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dirac

Wednesday, January 15

5 posts in this topic

A story on Iain Webb's new contract with the Sarasota Ballet by Brian Seibert in The New York Times.

Much of the company’s recent success can be seen to derive from its focus on the ballets of Frederick Ashton, the Royal Ballet’s founding choreographer. The Sarasota Ballet performs more Ashton works than any other American troupe, and the New York Times critic Alastair Macaulay has called the company “America’s foremost exponent of Ashton ballets.” It was in performing Ashton’s “Les Patineurs” that the company became the critical hit of the Kennedy Center’s Ballet Across America festival in June. And this April, it will honor the 25th anniversary of the choreographer’s death by presenting no less than 11 Ashton ballets, several of them extremely rare.

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A new book claims Rudolf Nureyev and Jacqueline Kennedy Onassis had an affair.

Nureyev, who defected to the west from the Soviet Union in 1961, made no secret of the fact that the Kennedys fell under his spell.

‘I am the sexiest man alive,’ he told a Danish newspaper before his death from AIDS in 1993. ‘Just ask Lee Radziwill. Just ask Jackie Kennedy. And if you don’t believe me, ask Bobby and John-John Kennedy. Nobody can resist me. Everyone who has gone to bed with me has fallen in love with me,' he added.

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An interview with Amanda Green, who is dancing Juliet in the Royal Winnepeg Ballet's production.

She affectionately calls the Danish dancemaker and writer “a kindred spirit,” although he died in 2012 before she had the chance to work with him. Green has gleaned what insights she can from[Tara] Birtwhistle, who did have the opportunity to learn Juliet from the choreographer first-hand.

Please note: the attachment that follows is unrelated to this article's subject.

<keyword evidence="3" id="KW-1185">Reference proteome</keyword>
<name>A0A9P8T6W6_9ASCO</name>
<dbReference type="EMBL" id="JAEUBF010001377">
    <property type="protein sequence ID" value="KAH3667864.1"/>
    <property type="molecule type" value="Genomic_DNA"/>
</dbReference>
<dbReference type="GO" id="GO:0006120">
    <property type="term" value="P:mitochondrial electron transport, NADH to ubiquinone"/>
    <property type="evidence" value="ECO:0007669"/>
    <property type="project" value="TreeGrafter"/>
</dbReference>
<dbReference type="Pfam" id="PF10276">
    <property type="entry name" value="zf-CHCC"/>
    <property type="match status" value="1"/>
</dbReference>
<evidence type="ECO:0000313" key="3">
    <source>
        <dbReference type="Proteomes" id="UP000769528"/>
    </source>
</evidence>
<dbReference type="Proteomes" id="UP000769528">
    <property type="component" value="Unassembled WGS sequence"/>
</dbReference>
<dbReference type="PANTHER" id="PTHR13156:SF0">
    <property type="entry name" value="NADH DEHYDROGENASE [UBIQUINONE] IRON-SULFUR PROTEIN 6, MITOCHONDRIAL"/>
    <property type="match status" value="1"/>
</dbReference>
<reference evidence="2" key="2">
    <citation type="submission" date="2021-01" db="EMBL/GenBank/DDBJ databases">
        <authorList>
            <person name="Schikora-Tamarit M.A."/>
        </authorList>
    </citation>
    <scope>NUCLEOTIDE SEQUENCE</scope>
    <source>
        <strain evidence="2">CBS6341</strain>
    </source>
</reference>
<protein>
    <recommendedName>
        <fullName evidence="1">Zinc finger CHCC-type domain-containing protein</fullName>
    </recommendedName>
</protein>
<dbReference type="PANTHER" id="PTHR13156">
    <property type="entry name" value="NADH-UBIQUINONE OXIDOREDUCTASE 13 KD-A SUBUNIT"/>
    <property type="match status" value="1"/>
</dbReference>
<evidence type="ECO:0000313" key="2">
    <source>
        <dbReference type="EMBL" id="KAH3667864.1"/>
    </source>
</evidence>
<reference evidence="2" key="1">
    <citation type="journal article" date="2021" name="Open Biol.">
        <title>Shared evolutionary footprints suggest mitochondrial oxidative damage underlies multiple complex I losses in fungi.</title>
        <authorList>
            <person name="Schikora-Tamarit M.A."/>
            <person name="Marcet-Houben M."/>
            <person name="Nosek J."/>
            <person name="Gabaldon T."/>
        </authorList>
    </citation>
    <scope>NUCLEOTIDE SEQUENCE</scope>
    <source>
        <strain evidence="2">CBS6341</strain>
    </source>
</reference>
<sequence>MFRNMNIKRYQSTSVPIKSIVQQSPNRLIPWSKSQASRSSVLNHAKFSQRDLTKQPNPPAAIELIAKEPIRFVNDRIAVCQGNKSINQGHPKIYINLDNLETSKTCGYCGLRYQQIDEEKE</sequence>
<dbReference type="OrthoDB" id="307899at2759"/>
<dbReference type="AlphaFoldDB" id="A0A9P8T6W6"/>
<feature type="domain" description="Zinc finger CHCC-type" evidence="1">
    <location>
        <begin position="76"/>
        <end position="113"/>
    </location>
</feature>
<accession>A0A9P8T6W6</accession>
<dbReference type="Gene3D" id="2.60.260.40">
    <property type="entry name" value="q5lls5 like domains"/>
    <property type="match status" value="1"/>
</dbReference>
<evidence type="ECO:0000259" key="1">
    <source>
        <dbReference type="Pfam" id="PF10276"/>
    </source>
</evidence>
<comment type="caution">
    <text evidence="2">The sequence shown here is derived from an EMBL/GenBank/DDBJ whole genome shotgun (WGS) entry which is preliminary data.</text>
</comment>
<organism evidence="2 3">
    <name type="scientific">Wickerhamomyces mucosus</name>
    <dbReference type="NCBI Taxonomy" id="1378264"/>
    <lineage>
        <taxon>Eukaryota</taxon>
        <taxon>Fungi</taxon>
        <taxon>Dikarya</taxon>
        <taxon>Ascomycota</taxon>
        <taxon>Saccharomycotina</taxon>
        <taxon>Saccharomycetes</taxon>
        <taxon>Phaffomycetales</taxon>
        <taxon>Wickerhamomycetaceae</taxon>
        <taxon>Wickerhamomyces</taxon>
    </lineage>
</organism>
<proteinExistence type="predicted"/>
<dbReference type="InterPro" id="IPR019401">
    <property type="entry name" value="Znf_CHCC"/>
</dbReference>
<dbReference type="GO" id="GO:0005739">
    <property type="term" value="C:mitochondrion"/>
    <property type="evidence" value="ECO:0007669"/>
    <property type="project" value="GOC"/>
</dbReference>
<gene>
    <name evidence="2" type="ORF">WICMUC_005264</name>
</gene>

“From what I understand, he was an amazing, spirited person and it comes across in his choreography. It is really organic and true and powerful. I’ve seen lots of versions of Romeo and Juliet, but there’s something really special with what Rudi has done with it.”

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CW cancels "Breaking Pointe."

“I wish it did better,” Pedowitz lamented. “Docusoaps are very hard for broadcasters to get going versus cable.

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A review of Les Ballets Jazz de Montréal by Jean Lenihan in her blog, "Fresh Pencil."

..... Cassone shot through the air, dropping and soaring through split-second elevation changes, her long, scissoring legs both propelling and braking her. Extended legs and feet were everything in this piece; Millepied used barely any arm gestures, barring a soft, low responsiveness as the bodies were moving. Thus the powerful shift in the third section when Hille tugged Cassone across the stage by her shoulder — he might as well have been clutching her heart or throat — her arms had been such a privately held area til then. That intimacy doubled again when the pair dove to the floor, and later wove and rewove their legs into a tightening clench. Aided tremendously by the heartening Glass score, this was surely the most creative and coherent Millepied choreography I’ve seen to date.

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